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What is Elder Abuse?
Sadly, elder abuse is a phenomenon that is prolific in today’s society. In 2010 nearly 6 million cases of elder abuse were reported in the U.S. Even more sadly, that number is undoubtedly an inaccurately low one. The National Center on Elder Abuse is convinced that numerous instances of elder abuse go on unreported or unrecognized. “Elder abuse” is defined by the Administration on Aging as “the intentional or negligent act by a family member or caregiver that causes harm or serious risk of harm to an older adult.” “Elder” is defined as anyone 60 years or older. Elder abuse can manifest in a variety of ways including: physical abuse (inflicting or threatening to inflict), sexual abuse, emotional or psychological abuse (mental or emotional anguish through verbal or non-verbal acts), financial or material exploitation (illegal taking, misuse, or concealment of the money or property of an elder), neglect (refusal or failure by those responsible to provide food, shelter, health care, or protection), self-neglect (allowing activity by an elder that threatens his or her own health), or abandonment (desertion of an elder by anyone who has assumed responsibility or custody of that elder). Elder abuse also happens in a variety of environments, from an individual’s home to assisted living facilities or nursing homes.
Facts and Figures of Elder Abuse
According to the National Center on Elder Abuse, Bureau of Justice Statistics, the number of elderly abuse cases in 2010 was 5,961,568. Looked at another way, the percent of the total elderly population in the US abused in 2010 was 9.5 %. The most common type of elder abuse was found to be neglect (58.5 % of reported cases). Most cases, 66%, were perpetuated by adult children or spouses of the elder while nursing homes and assisted living facilities made up a majority of the remainder. The percent of nursing homes that have been in violation of elder abuse laws was found to be at 36%. Elderly women are also 2/3rds more likely to be abused than elderly men. Indiana’s elder population in 2010 was 1,128,000. It is suspected that about 12% of that population was subject to some form of elder abuse.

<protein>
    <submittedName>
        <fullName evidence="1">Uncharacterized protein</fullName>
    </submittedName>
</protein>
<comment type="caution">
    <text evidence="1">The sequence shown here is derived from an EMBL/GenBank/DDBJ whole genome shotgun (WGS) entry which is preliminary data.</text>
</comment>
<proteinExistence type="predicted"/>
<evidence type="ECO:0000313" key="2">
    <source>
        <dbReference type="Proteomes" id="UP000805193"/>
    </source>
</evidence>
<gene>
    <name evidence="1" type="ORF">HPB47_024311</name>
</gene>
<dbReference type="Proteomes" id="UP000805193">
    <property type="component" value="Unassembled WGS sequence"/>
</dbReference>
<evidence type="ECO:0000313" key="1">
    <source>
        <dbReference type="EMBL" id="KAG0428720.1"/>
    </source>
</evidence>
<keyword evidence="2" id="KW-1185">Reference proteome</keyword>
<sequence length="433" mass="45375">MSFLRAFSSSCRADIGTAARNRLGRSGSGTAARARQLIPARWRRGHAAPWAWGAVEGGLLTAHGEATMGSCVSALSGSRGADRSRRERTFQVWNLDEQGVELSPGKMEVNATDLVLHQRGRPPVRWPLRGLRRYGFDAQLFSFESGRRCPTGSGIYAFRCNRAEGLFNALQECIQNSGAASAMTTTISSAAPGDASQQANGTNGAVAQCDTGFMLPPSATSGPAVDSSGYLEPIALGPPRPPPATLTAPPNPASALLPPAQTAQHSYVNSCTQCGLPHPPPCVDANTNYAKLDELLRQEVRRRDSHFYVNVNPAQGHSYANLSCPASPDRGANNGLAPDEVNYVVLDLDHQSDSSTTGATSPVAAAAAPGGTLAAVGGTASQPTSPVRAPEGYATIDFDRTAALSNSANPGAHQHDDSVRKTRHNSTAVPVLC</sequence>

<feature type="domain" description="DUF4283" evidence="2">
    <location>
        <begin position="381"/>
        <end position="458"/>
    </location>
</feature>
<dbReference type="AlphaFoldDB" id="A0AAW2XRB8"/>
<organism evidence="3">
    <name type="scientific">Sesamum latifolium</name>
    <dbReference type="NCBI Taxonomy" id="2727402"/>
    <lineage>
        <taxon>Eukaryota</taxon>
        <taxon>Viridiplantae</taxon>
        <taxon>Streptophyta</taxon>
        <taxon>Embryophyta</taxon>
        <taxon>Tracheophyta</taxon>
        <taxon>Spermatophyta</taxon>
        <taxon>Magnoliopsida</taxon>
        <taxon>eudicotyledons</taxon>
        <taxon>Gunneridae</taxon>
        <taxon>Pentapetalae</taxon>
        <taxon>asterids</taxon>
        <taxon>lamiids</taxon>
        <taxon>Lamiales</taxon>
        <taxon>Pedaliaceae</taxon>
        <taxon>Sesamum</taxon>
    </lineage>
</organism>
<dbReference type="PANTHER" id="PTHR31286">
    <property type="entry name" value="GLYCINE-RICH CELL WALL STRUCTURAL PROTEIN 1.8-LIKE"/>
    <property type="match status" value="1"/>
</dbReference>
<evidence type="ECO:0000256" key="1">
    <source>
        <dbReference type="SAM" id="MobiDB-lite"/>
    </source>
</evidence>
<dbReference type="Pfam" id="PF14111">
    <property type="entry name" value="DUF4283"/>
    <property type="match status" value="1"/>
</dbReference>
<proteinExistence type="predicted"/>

Symptoms and Signs of Elder Abuse
Elder abuse can come in several forms. To help protect your loved ones, keep an eye out for these common signs of elder abuse as laid out by the National Center on Elder Abuse (NCEA). While one sign does not necessarily indicate abuse, some tell-tale signs that there could be a problem include:
- Bruises, pressure marks, broken bones, abrasions, and burns may be an indication of physical abuse, neglect, or mistreatment.
- Unexplained withdrawal from normal activities, a sudden change in alertness, and unusual depression may be indicators of emotional abuse.
- Bruises around the breasts or genital area can occur from sexual abuse.
- Sudden changes in financial situations may be the result of exploitation.
- Bedsores, unattended medical needs, poor hygiene, and unusual weight loss are indicators of possible neglect.
- Behavior such as belittling, threats, and other uses of power and control by spouses are indicators of verbal or emotional abuse.
- Strained or tense relationships, frequent arguments between the caregiver and elderly person are also signs.
Most important is to be alert. The suffering is often in silence. If you notice changes in personality or behavior, you should start to question what is going on.
If you think you or one of your loved ones has been the victim of elder abuse, please seek help. Each one of us has a responsibility to keep vulnerable elders safe from harm. The laws in most states also requires helping professions in the front lines — such as doctors and home health providers — to report suspected abuse or neglect. Call the police or 9-1-1 immediately if someone you know is in immediate, life-threatening danger. If the danger is not immediate, but you suspect that abuse has occurred or is occurring, please tell your concerns to the local adult protective services, long-term care ombudsman, or police. For a list of reporting numbers click: Where to Report Abuse. You can also reach the Eldercare Locator by telephone at 1-800-677-1116. Specially trained operators will refer you to a local agency that can help. The Eldercare Locator is open Monday through Friday, 9 a.m. to 8 p.m. Eastern Time.
Federal Agencies Relating to Elder Abuse